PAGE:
Matthew Murphy looks to bring back the ‘community’ as new principal at Mater Christi. (Emily Benson photo)
Matthew Murphy looks to bring back the ‘community’ as new principal at Mater Christi. (Emily Benson photo)

Back in early September, Matthew Murphy walked through the halls of Mater Christi School in Albany. The classrooms were quiet and dark as school wouldn’t start until the following week. Murphy greeted the cleaning staff, working diligently to prepare for the first day back, and popped in a classroom to say “hi” to two teachers, also preparing for the first day.

Murphy said he was ready for the kids to come back; it was weird to have the school so quiet. He had been at Mater Christi almost every day since the start of July, preparing — much like his other staff — for the first day.

But this first day on Sept. 8 was different: Murphy, who has spent almost his entire career as a teacher, started this school year as principal of Mater Christi.

“It seemed like a natural progression going from a classroom teacher to taking on more responsibility,” he said. “But it’s something I felt like I could do and it’s something I felt like why not do. It’s more about being a resource for others; it’s about service.”

Murphy got his start working for the City School District of Albany before switching to St. Mary’s School in Waterford where he taught middle-school social studies for almost 10 years. Outside of the classroom, Murphy helped organize many clubs and student activities, serving as a member of the Commissioner of New York State Education’s advisory council and coaching high school football across the Capital District. 

It was no surprise to Murphy that he would end up in a classroom. A Boston native, with a house right by the Logan International Airport, Murphy grew up watching planes fly overhead. At first, his dreams started as being a pilot, but after realizing he was too big for the cockpit, switched to teaching and working in a school.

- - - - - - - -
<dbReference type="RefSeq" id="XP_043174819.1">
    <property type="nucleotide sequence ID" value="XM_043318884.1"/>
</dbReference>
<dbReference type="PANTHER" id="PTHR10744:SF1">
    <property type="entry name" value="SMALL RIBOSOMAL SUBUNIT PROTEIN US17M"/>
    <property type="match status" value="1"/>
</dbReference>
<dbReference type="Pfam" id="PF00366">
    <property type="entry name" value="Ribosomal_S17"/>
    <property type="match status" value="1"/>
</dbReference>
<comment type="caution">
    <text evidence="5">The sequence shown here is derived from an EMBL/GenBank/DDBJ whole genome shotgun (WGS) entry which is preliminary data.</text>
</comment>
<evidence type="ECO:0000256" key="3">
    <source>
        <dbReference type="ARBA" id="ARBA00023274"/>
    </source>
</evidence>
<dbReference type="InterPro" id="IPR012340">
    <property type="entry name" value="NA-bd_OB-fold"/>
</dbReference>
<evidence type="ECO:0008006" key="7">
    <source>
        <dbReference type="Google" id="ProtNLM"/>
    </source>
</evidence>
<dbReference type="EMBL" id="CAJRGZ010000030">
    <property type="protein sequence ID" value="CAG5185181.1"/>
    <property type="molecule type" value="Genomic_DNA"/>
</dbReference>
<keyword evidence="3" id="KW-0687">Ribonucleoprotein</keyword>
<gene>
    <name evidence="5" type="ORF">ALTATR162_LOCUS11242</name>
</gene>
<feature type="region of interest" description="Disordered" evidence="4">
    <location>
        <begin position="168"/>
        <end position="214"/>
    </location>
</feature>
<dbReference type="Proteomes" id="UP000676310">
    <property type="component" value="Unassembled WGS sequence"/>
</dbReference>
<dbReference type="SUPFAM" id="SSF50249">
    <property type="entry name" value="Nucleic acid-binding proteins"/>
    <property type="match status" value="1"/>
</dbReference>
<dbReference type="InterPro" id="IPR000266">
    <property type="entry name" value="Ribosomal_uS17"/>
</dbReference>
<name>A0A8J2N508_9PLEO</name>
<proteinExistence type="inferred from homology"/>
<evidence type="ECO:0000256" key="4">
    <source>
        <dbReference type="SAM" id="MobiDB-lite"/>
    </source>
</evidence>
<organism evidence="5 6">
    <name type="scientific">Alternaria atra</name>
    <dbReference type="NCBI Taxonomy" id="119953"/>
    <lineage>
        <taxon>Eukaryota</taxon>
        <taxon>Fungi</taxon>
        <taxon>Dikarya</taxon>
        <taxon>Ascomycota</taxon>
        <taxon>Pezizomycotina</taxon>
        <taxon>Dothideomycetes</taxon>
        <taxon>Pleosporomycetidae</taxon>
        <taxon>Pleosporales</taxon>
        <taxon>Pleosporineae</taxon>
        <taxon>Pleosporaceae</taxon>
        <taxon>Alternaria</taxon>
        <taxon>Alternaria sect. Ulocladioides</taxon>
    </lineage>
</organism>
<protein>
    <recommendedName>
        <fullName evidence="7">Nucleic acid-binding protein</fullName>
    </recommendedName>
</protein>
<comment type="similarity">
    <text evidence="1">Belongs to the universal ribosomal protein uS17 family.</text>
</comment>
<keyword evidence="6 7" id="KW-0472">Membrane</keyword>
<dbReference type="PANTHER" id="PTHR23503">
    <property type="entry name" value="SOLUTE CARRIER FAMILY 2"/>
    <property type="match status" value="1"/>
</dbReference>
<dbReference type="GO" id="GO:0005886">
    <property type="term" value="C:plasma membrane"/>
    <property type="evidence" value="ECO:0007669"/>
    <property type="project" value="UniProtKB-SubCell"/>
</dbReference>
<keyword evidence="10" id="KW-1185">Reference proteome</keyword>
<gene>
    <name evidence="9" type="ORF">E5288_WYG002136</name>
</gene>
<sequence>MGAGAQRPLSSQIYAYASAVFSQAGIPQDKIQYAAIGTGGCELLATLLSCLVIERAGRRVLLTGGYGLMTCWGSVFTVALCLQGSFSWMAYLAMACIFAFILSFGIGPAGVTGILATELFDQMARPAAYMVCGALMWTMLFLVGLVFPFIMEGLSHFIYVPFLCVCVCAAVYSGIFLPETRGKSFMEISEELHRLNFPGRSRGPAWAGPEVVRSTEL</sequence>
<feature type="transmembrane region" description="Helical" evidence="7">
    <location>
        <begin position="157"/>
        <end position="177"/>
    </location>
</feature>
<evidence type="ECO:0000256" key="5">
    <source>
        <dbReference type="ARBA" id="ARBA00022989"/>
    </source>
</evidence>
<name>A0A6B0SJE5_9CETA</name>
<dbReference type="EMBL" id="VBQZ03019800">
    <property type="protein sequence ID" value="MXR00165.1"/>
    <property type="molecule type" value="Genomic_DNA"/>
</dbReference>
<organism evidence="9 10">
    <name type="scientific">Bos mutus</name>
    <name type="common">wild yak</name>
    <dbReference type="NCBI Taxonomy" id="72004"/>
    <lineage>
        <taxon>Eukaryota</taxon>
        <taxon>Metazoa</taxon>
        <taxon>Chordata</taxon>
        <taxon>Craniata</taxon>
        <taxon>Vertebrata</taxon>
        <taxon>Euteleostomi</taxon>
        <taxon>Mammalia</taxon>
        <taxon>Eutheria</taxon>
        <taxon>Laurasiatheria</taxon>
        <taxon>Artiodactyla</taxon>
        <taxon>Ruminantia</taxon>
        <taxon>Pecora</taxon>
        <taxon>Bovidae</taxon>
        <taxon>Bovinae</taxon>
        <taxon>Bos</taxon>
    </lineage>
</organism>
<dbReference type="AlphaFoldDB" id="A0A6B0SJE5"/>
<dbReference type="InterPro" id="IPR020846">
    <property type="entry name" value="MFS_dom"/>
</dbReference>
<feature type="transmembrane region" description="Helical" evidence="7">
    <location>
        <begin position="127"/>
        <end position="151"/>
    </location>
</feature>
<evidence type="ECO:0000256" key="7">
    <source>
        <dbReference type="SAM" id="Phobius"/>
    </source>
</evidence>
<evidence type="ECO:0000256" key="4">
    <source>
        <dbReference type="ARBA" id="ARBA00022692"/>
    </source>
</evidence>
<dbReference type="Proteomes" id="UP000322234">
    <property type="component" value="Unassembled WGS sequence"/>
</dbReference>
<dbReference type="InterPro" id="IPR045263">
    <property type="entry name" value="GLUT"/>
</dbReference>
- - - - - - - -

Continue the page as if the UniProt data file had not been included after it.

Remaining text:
“My belief is that kids don’t care how much you know until they know how much you care,” he said. “And if you build relationships with kids everything else falls into place. When you build relationships, you know how they learn because they tell you. Meet their needs and meet them where they’re at.”

Murphy earned his bachelor’s degree from Salve Regina University in American history, his master’s degree in childhood education from The College of St. Rose, and recently completed his school builder and district leader certification at The College of St. Rose. After graduating from Salve Regina, Murphy worked in the Albany School District before taking a break to explore other careers. He worked with metals and welding at his father-in-law’s company for a year before he missed teaching.

“For the first two months it was great, but teachers are relationship driven by nature and curious by nature. So I talked to some people I knew about giving teaching another shot and I got connected with teaching at St. Mary’s.”

Murphy started teaching Grades 4 and 5 but eventually switched to middle-school social studies and some ELA during his last five years. When the position at Mater Christi opened, it was Murphy’s wife, Kate, who encouraged him to consider applying for the job.

“My wife had said to me, ‘Look at the difference you make in a classroom, don’t you think that would be multiplied by being a building leader?’ And it was something I thought about,” he said.

Now in the role, Murphy said the first year will be “figuring out what the needs are.” Murphy also hopes to bring back more after-school programs, some of the old Catholic school traditions — like older student-younger student buddy programs — and incorporate Mater Christi parishioners more in the school’s activities. Any and all of the activities that were lost during COVID, Murphy hopes to reinstate.

“My goal right now is looking at where we’ve been the last few years and bringing back the community, bringing back activities for the children, bringing back the parishioners to be part of our student’s lives,” he said. “That’s really what my goal is: improving the daily experience of our students and our teachers.”

Getting the school and community together isn’t just beneficial for the student body, it’s a way for Murphy to interact and socialize with his school and faculty.

“I want to be out and about,” he said. “I told Father (Brian Lehnert, pastor of Mater Christi Church) if this meant I was chained to the desk, I’m not taking the job because I’m gonna be in and out of classrooms. It’s multi-purpose: the kids will see you and teachers will see you’re part of us, not just someone who shows up a couple of times a year to take notes and observe.”

“It’s exciting,” Murphy added. “I’m ready for this to start. I’m ready. I’m hopeful that I can be everything that they want me to be.”

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